Learning about data

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What do we mean by data?

Data are collected everywhere – from mobile GPS and accelerometers to traffic movements and AI. When working with data, there are lots of different aspects to consider: how these data have been collected, who has controls over them, as well as issues of privacy, security and agency.

You have probably heard about lots of different terms related to data – big data, open data, or just ‘data’. What are they? What are they for? Where are they from? How are they used, and by whom?

  • ‘Big data’ are extremely large data sets that reveal all kinds of different patterns. The sheer amount of data is usually much, much more than a household computer can cope with in one go. As such, it is often multinational companies with the infrastructure who end up collating and analysing this data. This is why licensing and access is so important.

  • ‘Open data’ are data that can be freely used, re-used and redistributed by anyone, though there are different levels of access and attribution required.

  • Data also includes the smaller, local level data sets that large and small organisations collect every day, such as contact details.

Why do organisations collect data?

Most third-sector and charity organisations collect data of some sort. For example, an organisation that supports people with health and wellbeing issues will probably track how people are referred into the service, a range of quantitative and qualitative datasets that arise from an initial client assessment, how each person progresses through the service, and what the outcomes are.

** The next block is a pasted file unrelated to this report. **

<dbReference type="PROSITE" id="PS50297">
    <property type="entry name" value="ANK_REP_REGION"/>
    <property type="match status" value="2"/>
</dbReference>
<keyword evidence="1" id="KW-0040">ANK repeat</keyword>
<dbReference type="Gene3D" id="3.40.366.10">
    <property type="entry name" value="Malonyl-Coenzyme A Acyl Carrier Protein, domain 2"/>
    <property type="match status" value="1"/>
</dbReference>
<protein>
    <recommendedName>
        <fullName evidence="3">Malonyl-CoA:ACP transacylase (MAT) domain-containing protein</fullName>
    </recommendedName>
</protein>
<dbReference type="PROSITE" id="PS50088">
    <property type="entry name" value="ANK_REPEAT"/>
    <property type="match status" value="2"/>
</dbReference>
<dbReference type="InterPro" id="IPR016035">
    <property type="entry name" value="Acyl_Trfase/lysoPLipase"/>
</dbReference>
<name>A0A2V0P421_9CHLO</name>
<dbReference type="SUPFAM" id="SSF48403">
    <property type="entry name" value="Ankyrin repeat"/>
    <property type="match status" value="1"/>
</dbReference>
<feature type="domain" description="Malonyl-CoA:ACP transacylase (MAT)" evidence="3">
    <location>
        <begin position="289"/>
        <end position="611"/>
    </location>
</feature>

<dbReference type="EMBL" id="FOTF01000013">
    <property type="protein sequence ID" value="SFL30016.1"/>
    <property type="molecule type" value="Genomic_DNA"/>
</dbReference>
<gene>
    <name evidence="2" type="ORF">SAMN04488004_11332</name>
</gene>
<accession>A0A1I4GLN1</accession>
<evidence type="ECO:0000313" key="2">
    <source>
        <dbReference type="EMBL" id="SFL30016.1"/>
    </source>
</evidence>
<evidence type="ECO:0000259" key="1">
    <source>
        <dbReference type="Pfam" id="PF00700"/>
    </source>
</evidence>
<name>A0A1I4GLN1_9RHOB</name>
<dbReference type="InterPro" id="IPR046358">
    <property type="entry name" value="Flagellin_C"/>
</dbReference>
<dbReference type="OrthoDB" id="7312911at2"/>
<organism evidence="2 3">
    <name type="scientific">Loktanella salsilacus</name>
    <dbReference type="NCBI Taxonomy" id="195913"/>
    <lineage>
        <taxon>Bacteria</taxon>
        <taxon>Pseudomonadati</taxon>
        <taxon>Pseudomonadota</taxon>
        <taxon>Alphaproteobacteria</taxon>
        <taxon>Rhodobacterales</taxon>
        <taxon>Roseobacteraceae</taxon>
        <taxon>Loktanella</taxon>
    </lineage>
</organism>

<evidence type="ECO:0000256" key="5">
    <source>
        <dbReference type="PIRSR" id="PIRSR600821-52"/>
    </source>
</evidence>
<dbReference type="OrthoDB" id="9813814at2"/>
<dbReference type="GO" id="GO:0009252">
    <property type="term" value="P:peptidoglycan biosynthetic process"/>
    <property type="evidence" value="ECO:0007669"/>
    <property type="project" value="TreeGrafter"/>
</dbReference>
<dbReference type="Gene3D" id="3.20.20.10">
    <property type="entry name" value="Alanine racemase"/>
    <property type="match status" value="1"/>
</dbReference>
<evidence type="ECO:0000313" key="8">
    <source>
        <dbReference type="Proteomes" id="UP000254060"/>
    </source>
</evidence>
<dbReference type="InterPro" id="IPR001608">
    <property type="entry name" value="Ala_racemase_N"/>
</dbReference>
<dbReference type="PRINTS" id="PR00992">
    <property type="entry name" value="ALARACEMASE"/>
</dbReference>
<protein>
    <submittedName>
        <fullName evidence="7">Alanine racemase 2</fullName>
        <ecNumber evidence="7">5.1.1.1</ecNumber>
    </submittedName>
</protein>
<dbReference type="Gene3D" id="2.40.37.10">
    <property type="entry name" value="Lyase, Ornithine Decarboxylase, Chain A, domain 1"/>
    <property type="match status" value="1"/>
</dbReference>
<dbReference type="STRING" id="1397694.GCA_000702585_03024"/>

These data sets may or may not be easy to compare across different teams, platforms and formats. This can be because people collect slightly different data that are difficult to compare directly, or because file formats cannot easily be merged.

Fears, hopes and opportunities

In order to work with data, teams and organisations need to have a shared vision of exactly what data they are talking about and how they would like to use them. Different members of staff might also have particular fears and hopes in relation to working with data. It is useful to discuss these in detail before a team embarks upon an organisational data project.

Find out more: Data icebreaker exercise

To get in the mindset of thinking about and analysing data, try this ‘analogue spreadsheet’ exercise put together by one of the ART/DATA/HEALTH project’s advisers, Catherine D’Ignazio. This is an introductory activity for groups and it is perfect for non-technical newcomers to familiarise themselves with basic concepts like ‘data’, ‘datasets’, ‘data types’ and ‘cleaning data’.

Try this: Suggested team discussion points
  • What does this organisation understand by ‘data’? Does everyone share an understanding of what data means for your organisation/team?
  • What are people’s hopes for working with data? What does your team/ organisation want to achieve or change?
  • What does your team fear most when it comes to working with data? How will these fears affect the organisation’s work?
  • What are the opportunities within the organisation’s wider sector for using data analysis to work differently?
  • Look at your existing data sets being: Are they complete enough? What data are missing? Or are there so many that it is hard to filter out the most important pieces of information?
  • Does the team have the right skills and resources in-house to collect and analyse its data? If yes, who is best placed to do so? If no, what training or external support is needed?

See also:

Health and Wellbeing Data: What forms do health and wellbeing data take?

Data for Advocacy: How can we use data to advocate for social change?

Open Data: Why do we need open data?

Data Art: How can data art help improve health and wellbeing?

COVID19 Data: What can data tell us about the pandemic?


Other Resources: Download the ART/DATA/HEALTH Toolkit